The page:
If your language skills are somewhat poorer than others on the team who speak a language natively, then inevitably that might be taken into account in perceptions of your competence in leading this particular team, but the only solution would be either to improve your skills in this language, or else seek a role which uses the language(s) you already know to a higher standard.

In technical jobs, it is rare that someone who is a poor communicator can be technically effective, unless they are only assisting a principal who is both the real communicator and the real technical expert (and therefore capable of overseeing the assistant's activity, without the assistant having to put too many things into words). So anybody acting as a principal in a technical function and needing to liaise with non-technical colleagues, will always need the best language skills.

  • Well believe me this project does not need too much communication 😃 The guy in question was the previous tech lead and he did not manage to deliver this project in 2 years. I am delivered it in six months. Just this copycat aproach to his communication with me is strange to me.
    – Pesho
    Mar 3 at 14:09
  • The project is 90% nonfunctional requirements 10% functional.
    – Pesho
    Mar 3 at 14:11
  • 2
    @Pesho, "the guy ... was the previous tech lead and he did not manage to deliver this project in 2 years.". Well that's crucial information isn't it. So he has experience of leading this team and this project, having been its former leader. Whether that is the origin of conflict between you two, or whether he is still trying to salvage his reputation with superiors, it's probably just something you are going to have to live with. If you've successfully recovered and delivered a project already, then let your record speak for itself.
    – Steve
    Mar 3 at 14:37

Your colleague might simply try to rephrase what you said in a way that is easier to grasp for the non-tech people by using words and analogies from that language they think is more clear.

In general, when communicating to people outside the team it is in most places considered professional to represent your plans as a team, i.e. it should not matter who designed what pieces. Inside the team, management should know anyway which role everyone fills in and what people contribute.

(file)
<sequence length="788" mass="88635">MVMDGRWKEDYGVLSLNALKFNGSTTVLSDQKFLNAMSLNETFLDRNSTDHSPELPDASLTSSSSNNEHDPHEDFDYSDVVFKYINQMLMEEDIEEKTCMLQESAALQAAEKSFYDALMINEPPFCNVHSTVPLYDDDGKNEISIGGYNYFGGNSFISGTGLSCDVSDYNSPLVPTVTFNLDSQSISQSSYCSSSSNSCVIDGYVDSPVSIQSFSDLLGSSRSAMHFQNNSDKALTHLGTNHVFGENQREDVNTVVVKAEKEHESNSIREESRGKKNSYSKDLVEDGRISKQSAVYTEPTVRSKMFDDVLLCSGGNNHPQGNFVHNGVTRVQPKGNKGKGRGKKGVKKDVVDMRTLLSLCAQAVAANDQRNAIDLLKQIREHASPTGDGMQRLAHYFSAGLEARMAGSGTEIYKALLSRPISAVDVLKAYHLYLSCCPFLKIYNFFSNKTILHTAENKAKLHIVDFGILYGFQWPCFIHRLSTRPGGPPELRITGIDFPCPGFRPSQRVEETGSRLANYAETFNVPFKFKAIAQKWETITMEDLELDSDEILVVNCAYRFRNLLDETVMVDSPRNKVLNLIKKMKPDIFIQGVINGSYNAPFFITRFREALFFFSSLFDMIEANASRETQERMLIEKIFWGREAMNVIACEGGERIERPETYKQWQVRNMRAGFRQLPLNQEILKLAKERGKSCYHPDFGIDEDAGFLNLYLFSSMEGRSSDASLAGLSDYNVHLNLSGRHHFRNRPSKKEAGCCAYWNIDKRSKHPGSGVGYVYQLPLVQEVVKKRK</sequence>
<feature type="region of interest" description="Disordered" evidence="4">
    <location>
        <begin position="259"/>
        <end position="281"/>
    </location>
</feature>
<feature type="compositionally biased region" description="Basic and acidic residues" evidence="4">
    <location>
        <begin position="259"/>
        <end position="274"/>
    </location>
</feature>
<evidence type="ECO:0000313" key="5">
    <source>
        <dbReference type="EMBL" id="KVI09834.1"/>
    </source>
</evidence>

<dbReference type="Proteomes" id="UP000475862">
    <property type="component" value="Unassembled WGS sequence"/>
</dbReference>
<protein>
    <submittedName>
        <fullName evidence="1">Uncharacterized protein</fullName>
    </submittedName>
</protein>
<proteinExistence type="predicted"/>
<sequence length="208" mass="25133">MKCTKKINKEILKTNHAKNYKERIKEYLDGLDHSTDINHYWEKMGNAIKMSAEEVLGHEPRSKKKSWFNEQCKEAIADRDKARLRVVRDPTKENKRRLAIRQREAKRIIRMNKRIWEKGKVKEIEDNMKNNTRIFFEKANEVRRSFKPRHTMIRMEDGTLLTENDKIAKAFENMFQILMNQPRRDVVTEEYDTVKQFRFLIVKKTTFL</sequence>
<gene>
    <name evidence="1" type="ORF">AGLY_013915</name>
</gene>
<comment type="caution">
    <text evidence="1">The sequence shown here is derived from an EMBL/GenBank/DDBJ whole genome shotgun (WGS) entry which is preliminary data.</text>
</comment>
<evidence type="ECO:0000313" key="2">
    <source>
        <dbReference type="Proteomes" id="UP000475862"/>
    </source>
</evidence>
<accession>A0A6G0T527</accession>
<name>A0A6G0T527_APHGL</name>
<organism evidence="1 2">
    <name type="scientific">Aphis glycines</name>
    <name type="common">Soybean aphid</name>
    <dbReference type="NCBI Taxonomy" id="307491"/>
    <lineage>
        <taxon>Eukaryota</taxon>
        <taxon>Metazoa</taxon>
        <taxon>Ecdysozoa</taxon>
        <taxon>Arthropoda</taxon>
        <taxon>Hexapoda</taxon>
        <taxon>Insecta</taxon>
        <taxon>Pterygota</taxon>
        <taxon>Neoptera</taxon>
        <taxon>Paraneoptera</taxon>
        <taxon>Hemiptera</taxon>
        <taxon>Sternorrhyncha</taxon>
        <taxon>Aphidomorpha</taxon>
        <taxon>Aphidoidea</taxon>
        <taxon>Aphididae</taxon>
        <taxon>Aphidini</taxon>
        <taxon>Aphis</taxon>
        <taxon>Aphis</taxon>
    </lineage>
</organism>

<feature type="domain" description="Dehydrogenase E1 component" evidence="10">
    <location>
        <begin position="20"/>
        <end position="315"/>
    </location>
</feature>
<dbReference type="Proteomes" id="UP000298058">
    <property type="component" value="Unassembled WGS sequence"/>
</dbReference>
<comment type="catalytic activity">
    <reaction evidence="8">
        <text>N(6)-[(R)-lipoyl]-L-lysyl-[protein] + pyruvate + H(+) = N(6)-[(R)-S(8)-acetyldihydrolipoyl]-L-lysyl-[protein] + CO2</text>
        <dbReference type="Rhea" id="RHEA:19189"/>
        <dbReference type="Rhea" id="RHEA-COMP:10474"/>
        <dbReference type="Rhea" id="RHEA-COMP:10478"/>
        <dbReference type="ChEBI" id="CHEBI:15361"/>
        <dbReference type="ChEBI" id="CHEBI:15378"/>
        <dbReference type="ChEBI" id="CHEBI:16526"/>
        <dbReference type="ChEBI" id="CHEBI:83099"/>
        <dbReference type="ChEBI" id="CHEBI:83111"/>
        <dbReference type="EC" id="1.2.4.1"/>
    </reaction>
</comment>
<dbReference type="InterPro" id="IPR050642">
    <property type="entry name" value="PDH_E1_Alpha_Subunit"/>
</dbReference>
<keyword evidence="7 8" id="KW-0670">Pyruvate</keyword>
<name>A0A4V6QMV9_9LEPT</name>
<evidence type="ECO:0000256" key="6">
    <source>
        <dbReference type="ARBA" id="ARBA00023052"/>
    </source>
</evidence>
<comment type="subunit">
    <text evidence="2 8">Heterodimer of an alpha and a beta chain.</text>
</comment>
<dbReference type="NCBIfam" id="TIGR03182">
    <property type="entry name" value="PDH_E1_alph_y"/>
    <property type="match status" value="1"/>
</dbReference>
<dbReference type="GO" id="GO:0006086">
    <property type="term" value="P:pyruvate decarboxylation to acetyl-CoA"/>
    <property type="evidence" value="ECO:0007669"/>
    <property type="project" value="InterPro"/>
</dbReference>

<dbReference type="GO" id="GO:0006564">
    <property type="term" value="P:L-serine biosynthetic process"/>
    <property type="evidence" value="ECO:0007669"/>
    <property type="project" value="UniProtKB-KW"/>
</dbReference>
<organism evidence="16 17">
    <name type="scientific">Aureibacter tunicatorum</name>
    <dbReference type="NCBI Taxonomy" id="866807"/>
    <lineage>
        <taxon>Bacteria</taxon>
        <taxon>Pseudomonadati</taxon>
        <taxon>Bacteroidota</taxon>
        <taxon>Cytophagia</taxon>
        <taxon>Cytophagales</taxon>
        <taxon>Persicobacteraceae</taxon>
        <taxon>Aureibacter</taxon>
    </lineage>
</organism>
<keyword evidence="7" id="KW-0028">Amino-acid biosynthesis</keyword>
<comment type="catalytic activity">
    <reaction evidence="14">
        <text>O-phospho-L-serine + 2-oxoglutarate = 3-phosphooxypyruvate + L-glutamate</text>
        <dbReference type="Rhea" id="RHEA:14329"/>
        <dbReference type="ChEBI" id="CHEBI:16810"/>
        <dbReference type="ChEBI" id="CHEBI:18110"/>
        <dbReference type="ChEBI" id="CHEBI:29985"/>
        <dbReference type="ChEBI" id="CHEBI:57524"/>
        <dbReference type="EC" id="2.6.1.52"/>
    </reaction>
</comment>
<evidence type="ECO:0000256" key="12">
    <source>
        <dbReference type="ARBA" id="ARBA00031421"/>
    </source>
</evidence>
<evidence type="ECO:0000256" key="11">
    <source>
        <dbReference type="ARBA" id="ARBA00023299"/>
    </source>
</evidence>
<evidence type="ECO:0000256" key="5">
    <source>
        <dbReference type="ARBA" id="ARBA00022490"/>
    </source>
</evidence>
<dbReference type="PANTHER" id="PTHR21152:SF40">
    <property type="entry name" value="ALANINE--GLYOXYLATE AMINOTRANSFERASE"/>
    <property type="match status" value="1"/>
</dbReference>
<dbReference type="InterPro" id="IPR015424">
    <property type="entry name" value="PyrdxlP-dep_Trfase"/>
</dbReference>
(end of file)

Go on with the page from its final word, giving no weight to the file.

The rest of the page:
However, if you're unsure you can try to clarify with your manager or one of the non-technical colleagues whether the rephrasing your colleague adds are helpful to them or not. If not, you could either directly ask them to reduce their summary commentary to avoid wasting time (but phrase it polite!) or indicate to your manager that they might want to provide that feedback to your colleague when they talk (e.g. in a feedback one-to-one meeting, in case you have such meetings in your team).

  • 1
    "wasting" 60 minutes in detailing the idea or requirement, vs actually wasting 60 hours in re-work. Any day, I'll pick the former. Mar 3 at 10:00
  • As far as I can tell from the question and comments, the other person isn't rephrasing for other people, they are rephrasing for the OP, probably to establish if they understood OP correctly or not. Mar 4 at 16:04

Not having a specific example or context, this could simply be an awkward attempt at "active listening" -- playing back their understanding to make sure they have it right. Or, as @FrankHopkins said, to make sure others understand the implications; what's obviously implied to a skilled practitioner may not be so obvious to folks who don't have these specific skills.

So he may honestly be trying to work with you, not against you; this may be a matter of perception and style rather than intent or content.

Or it may not. Insufficient data. Assuming good will, however, gives you a better basis for saying "Hey, I presume you're trying to help, but this is getting on my nerves a bit; can we find a better way to do it?"


What is to distinguish here is the motive of your colleague.

  • Is the person behaving benevolent or malevolent?
    • Benevolence: Are you being supported, contributing and visible to the team?
    • Malevolence: Are you used and manipulated (cf. gaslighting)? Is the team mistaking the other person as the source of your ideas and work?
    • Find out the motive of your colleague or question the motive with your superiors.
  • Are your ideas plagiarised?
    • Talk to the persons that benefit of your work and ideas and ask them if they understand that the source of the ideas and work is you.
    • Clarify that although that colleague is paraphrasing you, you are the source of the ideas and knowledge.
    • Seek for support in communication with your superiors.